Another source of uncertainty stems from the Federal Reserve’s decision to raise interest rates. It’s worth noting that the Fed only increased rates by a modest 0.25%, and they can reverse this position if necessary. In our perspective, even if they implement another 2-3 rate hikes, it’s unlikely to disrupt our economy significantly, as these are starting from a historically low level.

 

Is This Time Any Different?

Let’s pause to consider the current financial landscape. This narrative might seem familiar: looming catastrophe, imminent stock market crash warnings, and advice to take cover. Although recent market movements have been volatile, historical trends show that markets eventually rebound and trend upwards. It is essential to highlight that those who persevered through the 1987 crash ultimately realized significant gains.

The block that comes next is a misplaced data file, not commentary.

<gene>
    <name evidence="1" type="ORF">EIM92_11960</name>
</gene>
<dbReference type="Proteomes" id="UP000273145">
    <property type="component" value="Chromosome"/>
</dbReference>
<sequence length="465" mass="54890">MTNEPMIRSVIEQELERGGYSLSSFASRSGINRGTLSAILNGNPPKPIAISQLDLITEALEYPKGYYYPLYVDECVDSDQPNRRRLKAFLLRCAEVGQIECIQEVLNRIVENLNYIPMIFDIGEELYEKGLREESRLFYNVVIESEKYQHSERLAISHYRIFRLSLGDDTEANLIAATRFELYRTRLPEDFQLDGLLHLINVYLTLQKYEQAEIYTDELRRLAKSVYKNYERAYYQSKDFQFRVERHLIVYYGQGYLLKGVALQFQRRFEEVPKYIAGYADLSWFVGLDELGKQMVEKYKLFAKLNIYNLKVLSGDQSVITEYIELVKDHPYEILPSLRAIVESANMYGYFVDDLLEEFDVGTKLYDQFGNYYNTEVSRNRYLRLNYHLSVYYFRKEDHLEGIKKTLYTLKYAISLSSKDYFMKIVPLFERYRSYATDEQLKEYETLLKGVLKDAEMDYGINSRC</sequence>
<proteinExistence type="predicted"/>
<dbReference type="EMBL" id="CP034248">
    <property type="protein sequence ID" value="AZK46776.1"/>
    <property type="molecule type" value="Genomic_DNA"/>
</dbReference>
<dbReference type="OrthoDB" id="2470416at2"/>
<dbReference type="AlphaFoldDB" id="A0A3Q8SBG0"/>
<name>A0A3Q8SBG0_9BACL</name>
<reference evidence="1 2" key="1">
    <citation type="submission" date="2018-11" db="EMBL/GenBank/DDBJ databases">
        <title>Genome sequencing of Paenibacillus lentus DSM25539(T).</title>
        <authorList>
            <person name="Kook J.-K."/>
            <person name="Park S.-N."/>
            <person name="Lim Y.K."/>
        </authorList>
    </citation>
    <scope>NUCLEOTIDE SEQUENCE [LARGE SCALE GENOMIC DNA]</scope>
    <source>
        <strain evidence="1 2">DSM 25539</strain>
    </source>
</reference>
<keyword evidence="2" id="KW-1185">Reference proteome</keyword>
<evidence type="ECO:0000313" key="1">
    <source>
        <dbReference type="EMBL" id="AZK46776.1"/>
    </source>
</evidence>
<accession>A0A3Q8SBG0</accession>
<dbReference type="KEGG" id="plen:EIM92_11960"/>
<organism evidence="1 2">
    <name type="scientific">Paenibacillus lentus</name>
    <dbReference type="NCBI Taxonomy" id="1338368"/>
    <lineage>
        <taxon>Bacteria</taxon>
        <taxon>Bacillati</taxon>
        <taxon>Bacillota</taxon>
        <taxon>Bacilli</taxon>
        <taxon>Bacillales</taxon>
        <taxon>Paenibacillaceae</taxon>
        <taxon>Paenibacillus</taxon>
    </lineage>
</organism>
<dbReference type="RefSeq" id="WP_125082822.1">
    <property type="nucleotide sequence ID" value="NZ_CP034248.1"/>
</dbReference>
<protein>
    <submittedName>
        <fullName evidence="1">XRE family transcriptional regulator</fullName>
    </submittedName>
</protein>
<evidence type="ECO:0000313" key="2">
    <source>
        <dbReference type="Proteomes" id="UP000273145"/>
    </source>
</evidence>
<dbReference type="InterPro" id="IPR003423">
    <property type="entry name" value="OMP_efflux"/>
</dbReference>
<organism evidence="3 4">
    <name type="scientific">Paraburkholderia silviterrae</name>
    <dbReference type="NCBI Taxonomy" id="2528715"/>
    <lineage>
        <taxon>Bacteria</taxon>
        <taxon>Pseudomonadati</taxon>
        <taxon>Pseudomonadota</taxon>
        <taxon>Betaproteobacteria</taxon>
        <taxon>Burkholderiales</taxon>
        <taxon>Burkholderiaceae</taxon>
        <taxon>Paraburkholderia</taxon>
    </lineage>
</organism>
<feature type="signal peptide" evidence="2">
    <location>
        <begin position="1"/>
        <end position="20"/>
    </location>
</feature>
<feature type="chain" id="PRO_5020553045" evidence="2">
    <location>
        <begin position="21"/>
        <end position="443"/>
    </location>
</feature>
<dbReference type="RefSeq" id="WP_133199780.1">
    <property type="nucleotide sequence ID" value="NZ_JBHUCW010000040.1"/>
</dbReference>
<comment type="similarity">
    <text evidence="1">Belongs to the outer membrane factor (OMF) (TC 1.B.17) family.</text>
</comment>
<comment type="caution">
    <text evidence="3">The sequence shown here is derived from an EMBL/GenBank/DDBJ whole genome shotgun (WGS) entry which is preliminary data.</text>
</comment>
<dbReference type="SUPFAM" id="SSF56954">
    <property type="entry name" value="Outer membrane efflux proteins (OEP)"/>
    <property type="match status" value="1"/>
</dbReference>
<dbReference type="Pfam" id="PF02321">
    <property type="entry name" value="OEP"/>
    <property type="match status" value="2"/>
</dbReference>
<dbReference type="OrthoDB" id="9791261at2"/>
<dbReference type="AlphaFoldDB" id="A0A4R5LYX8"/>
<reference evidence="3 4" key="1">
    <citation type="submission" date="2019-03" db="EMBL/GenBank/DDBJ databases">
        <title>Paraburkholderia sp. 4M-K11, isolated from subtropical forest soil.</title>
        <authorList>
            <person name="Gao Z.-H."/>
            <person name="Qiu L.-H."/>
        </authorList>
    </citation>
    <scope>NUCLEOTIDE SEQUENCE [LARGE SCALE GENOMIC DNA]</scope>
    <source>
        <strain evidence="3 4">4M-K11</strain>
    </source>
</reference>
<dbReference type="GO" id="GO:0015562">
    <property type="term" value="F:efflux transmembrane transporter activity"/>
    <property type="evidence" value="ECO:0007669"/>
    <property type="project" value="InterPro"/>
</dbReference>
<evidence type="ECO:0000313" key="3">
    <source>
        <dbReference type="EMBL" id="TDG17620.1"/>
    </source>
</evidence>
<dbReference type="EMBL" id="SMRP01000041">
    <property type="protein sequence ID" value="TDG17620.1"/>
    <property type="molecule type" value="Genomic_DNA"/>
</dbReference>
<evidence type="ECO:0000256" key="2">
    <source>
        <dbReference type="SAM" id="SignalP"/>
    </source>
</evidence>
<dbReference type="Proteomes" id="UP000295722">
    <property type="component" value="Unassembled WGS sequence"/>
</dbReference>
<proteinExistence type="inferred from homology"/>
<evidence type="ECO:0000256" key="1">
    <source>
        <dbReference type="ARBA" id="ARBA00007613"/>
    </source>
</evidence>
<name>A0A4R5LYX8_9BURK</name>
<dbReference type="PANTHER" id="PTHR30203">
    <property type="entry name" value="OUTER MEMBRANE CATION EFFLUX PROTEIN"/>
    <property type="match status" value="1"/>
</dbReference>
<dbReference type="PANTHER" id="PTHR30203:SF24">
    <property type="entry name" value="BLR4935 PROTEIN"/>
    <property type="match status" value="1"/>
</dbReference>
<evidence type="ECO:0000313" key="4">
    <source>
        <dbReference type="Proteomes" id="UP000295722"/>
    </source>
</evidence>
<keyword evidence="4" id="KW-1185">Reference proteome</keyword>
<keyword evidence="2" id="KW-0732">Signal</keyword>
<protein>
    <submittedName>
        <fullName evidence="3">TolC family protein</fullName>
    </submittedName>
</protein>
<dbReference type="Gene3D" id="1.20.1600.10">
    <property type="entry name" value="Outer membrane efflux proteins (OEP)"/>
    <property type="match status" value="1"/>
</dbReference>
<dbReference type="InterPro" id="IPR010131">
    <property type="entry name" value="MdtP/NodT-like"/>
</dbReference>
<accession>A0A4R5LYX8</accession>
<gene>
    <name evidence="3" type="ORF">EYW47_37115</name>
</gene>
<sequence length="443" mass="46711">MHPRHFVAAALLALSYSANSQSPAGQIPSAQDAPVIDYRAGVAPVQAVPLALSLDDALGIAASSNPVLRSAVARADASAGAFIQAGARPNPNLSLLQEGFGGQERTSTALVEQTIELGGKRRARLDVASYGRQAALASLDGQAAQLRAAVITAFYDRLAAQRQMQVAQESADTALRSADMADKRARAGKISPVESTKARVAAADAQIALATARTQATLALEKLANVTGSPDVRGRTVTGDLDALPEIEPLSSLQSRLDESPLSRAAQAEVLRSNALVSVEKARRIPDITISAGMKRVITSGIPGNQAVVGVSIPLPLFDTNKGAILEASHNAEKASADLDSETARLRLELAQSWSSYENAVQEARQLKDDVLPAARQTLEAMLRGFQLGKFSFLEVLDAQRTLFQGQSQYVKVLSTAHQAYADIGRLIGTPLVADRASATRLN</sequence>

You might point to Japan as an exception, a market still trying to catch up decades later. However, it’s essential to recognize that the circumstances in Japan occurred in a different era. Today, we’re characterized by a choice between devaluation or decline. Traditional economic principles are set aside as significant economies tend to devalue their currencies voluntarily or due to external pressures. Central banks often counter these shifts by increasing market liquidity.